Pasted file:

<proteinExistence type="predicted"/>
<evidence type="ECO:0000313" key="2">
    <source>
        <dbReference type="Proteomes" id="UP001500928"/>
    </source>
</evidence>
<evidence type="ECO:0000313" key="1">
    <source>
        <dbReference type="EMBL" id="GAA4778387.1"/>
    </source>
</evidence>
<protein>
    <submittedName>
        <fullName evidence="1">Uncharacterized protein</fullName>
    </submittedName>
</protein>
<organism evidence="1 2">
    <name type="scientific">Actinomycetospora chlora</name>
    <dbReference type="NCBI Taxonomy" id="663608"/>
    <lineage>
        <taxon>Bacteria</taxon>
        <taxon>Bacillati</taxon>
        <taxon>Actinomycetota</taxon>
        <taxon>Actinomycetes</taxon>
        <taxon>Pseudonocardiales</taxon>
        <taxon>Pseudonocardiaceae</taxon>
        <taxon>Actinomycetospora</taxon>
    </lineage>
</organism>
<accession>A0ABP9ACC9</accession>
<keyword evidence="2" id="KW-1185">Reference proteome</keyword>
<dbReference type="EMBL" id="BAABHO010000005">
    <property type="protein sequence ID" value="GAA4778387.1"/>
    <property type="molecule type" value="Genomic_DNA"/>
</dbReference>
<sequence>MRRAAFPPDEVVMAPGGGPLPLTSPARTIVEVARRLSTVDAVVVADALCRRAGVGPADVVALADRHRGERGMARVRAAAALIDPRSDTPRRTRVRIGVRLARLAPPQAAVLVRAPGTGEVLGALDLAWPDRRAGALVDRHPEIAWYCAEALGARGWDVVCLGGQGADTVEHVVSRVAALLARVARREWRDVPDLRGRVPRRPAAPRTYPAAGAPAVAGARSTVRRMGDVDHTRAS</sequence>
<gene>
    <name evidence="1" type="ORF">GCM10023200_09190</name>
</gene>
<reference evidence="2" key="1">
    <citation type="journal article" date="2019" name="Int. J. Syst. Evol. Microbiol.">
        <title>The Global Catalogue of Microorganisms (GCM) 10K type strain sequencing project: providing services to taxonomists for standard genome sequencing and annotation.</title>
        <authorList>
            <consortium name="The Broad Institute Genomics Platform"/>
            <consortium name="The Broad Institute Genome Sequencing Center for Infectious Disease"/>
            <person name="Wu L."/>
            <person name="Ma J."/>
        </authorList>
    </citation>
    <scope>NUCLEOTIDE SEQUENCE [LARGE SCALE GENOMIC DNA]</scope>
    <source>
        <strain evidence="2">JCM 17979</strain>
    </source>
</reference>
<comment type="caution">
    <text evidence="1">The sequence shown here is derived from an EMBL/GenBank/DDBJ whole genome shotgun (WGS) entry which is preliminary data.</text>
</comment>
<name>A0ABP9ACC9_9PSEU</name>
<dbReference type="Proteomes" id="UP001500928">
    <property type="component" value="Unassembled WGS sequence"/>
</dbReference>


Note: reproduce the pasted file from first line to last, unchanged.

<proteinExistence type="predicted"/>
<evidence type="ECO:0000313" key="2">
    <source>
        <dbReference type="Proteomes" id="UP001500928"/>
    </source>
</evidence>
<evidence type="ECO:0000313" key="1">
    <source>
        <dbReference type="EMBL" id="GAA4778387.1"/>
    </source>
</evidence>
<protein>
    <submittedName>
        <fullName evidence="1">Uncharacterized protein</fullName>
    </submittedName>
</protein>
<organism evidence="1 2">
    <name type="scientific">Actinomycetospora chlora</name>
    <dbReference type="NCBI Taxonomy" id="663608"/>
    <lineage>
        <taxon>Bacteria</taxon>
        <taxon>Bacillati</taxon>
        <taxon>Actinomycetota</taxon>
        <taxon>Actinomycetes</taxon>
        <taxon>Pseudonocardiales</taxon>
        <taxon>Pseudonocardiaceae</taxon>
        <taxon>Actinomycetospora</taxon>
    </lineage>
</organism>
<accession>A0ABP9ACC9</accession>
<keyword evidence="2" id="KW-1185">Reference proteome</keyword>
<dbReference type="EMBL" id="BAABHO010000005">
    <property type="protein sequence ID" value="GAA4778387.1"/>
    <property type="molecule type" value="Genomic_DNA"/>
</dbReference>
<sequence>MRRAAFPPDEVVMAPGGGPLPLTSPARTIVEVARRLSTVDAVVVADALCRRAGVGPADVVALADRHRGERGMARVRAAAALIDPRSDTPRRTRVRIGVRLARLAPPQAAVLVRAPGTGEVLGALDLAWPDRRAGALVDRHPEIAWYCAEALGARGWDVVCLGGQGADTVEHVVSRVAALLARVARREWRDVPDLRGRVPRRPAAPRTYPAAGAPAVAGARSTVRRMGDVDHTRAS</sequence>
<gene>
    <name evidence="1" type="ORF">GCM10023200_09190</name>
</gene>
<reference evidence="2" key="1">
    <citation type="journal article" date="2019" name="Int. J. Syst. Evol. Microbiol.">
        <title>The Global Catalogue of Microorganisms (GCM) 10K type strain sequencing project: providing services to taxonomists for standard genome sequencing and annotation.</title>
        <authorList>
            <consortium name="The Broad Institute Genomics Platform"/>
            <consortium name="The Broad Institute Genome Sequencing Center for Infectious Disease"/>
            <person name="Wu L."/>
            <person name="Ma J."/>
        </authorList>
    </citation>
    <scope>NUCLEOTIDE SEQUENCE [LARGE SCALE GENOMIC DNA]</scope>
    <source>
        <strain evidence="2">JCM 17979</strain>
    </source>
</reference>
<comment type="caution">
    <text evidence="1">The sequence shown here is derived from an EMBL/GenBank/DDBJ whole genome shotgun (WGS) entry which is preliminary data.</text>
</comment>
<name>A0ABP9ACC9_9PSEU</name>
<dbReference type="Proteomes" id="UP001500928">
    <property type="component" value="Unassembled WGS sequence"/>
</dbReference>